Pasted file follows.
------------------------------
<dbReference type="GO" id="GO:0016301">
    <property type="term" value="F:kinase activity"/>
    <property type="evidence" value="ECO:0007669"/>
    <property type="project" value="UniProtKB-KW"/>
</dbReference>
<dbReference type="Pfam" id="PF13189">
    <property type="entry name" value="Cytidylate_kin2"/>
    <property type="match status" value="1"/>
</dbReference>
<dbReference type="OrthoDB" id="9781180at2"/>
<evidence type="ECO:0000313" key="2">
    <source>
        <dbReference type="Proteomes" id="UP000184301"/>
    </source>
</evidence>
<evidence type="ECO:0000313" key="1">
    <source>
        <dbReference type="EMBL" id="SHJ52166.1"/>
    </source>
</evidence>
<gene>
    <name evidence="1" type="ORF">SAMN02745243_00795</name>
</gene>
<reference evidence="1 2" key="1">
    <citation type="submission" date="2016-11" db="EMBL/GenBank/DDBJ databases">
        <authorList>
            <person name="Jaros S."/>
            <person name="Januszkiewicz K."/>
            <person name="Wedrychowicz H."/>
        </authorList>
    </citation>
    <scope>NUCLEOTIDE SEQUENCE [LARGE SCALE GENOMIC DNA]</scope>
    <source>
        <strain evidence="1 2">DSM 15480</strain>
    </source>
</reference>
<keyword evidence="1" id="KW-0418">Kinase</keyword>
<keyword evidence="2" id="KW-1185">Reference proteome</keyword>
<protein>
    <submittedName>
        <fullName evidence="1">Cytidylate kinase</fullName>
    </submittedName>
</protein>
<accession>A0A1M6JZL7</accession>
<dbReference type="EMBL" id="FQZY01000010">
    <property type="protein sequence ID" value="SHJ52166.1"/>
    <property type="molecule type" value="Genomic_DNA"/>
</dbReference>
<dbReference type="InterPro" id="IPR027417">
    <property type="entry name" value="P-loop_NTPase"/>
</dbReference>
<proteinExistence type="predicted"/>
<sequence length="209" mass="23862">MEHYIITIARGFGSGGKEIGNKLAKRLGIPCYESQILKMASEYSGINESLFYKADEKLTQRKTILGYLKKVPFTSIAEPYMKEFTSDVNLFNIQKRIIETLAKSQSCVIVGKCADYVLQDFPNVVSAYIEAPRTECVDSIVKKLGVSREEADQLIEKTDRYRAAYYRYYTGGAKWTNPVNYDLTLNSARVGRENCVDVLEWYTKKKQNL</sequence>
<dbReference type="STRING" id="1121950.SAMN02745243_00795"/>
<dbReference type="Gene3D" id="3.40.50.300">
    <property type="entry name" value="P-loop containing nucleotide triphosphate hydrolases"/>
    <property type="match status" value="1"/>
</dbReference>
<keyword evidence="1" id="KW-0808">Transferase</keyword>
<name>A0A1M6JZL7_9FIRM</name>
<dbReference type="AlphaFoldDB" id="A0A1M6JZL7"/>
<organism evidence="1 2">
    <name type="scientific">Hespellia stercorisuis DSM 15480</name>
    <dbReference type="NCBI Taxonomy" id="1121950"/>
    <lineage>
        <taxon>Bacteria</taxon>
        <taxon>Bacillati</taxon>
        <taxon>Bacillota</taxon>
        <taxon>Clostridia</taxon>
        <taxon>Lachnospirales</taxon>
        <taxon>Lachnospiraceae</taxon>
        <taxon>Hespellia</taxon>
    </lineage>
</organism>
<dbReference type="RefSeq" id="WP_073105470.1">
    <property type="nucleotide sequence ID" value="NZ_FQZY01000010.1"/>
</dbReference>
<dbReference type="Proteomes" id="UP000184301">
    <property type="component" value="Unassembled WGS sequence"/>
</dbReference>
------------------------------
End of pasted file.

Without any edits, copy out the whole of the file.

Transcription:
<dbReference type="GO" id="GO:0016301">
    <property type="term" value="F:kinase activity"/>
    <property type="evidence" value="ECO:0007669"/>
    <property type="project" value="UniProtKB-KW"/>
</dbReference>
<dbReference type="Pfam" id="PF13189">
    <property type="entry name" value="Cytidylate_kin2"/>
    <property type="match status" value="1"/>
</dbReference>
<dbReference type="OrthoDB" id="9781180at2"/>
<evidence type="ECO:0000313" key="2">
    <source>
        <dbReference type="Proteomes" id="UP000184301"/>
    </source>
</evidence>
<evidence type="ECO:0000313" key="1">
    <source>
        <dbReference type="EMBL" id="SHJ52166.1"/>
    </source>
</evidence>
<gene>
    <name evidence="1" type="ORF">SAMN02745243_00795</name>
</gene>
<reference evidence="1 2" key="1">
    <citation type="submission" date="2016-11" db="EMBL/GenBank/DDBJ databases">
        <authorList>
            <person name="Jaros S."/>
            <person name="Januszkiewicz K."/>
            <person name="Wedrychowicz H."/>
        </authorList>
    </citation>
    <scope>NUCLEOTIDE SEQUENCE [LARGE SCALE GENOMIC DNA]</scope>
    <source>
        <strain evidence="1 2">DSM 15480</strain>
    </source>
</reference>
<keyword evidence="1" id="KW-0418">Kinase</keyword>
<keyword evidence="2" id="KW-1185">Reference proteome</keyword>
<protein>
    <submittedName>
        <fullName evidence="1">Cytidylate kinase</fullName>
    </submittedName>
</protein>
<accession>A0A1M6JZL7</accession>
<dbReference type="EMBL" id="FQZY01000010">
    <property type="protein sequence ID" value="SHJ52166.1"/>
    <property type="molecule type" value="Genomic_DNA"/>
</dbReference>
<dbReference type="InterPro" id="IPR027417">
    <property type="entry name" value="P-loop_NTPase"/>
</dbReference>
<proteinExistence type="predicted"/>
<sequence length="209" mass="23862">MEHYIITIARGFGSGGKEIGNKLAKRLGIPCYESQILKMASEYSGINESLFYKADEKLTQRKTILGYLKKVPFTSIAEPYMKEFTSDVNLFNIQKRIIETLAKSQSCVIVGKCADYVLQDFPNVVSAYIEAPRTECVDSIVKKLGVSREEADQLIEKTDRYRAAYYRYYTGGAKWTNPVNYDLTLNSARVGRENCVDVLEWYTKKKQNL</sequence>
<dbReference type="STRING" id="1121950.SAMN02745243_00795"/>
<dbReference type="Gene3D" id="3.40.50.300">
    <property type="entry name" value="P-loop containing nucleotide triphosphate hydrolases"/>
    <property type="match status" value="1"/>
</dbReference>
<keyword evidence="1" id="KW-0808">Transferase</keyword>
<name>A0A1M6JZL7_9FIRM</name>
<dbReference type="AlphaFoldDB" id="A0A1M6JZL7"/>
<organism evidence="1 2">
    <name type="scientific">Hespellia stercorisuis DSM 15480</name>
    <dbReference type="NCBI Taxonomy" id="1121950"/>
    <lineage>
        <taxon>Bacteria</taxon>
        <taxon>Bacillati</taxon>
        <taxon>Bacillota</taxon>
        <taxon>Clostridia</taxon>
        <taxon>Lachnospirales</taxon>
        <taxon>Lachnospiraceae</taxon>
        <taxon>Hespellia</taxon>
    </lineage>
</organism>
<dbReference type="RefSeq" id="WP_073105470.1">
    <property type="nucleotide sequence ID" value="NZ_FQZY01000010.1"/>
</dbReference>
<dbReference type="Proteomes" id="UP000184301">
    <property type="component" value="Unassembled WGS sequence"/>
</dbReference>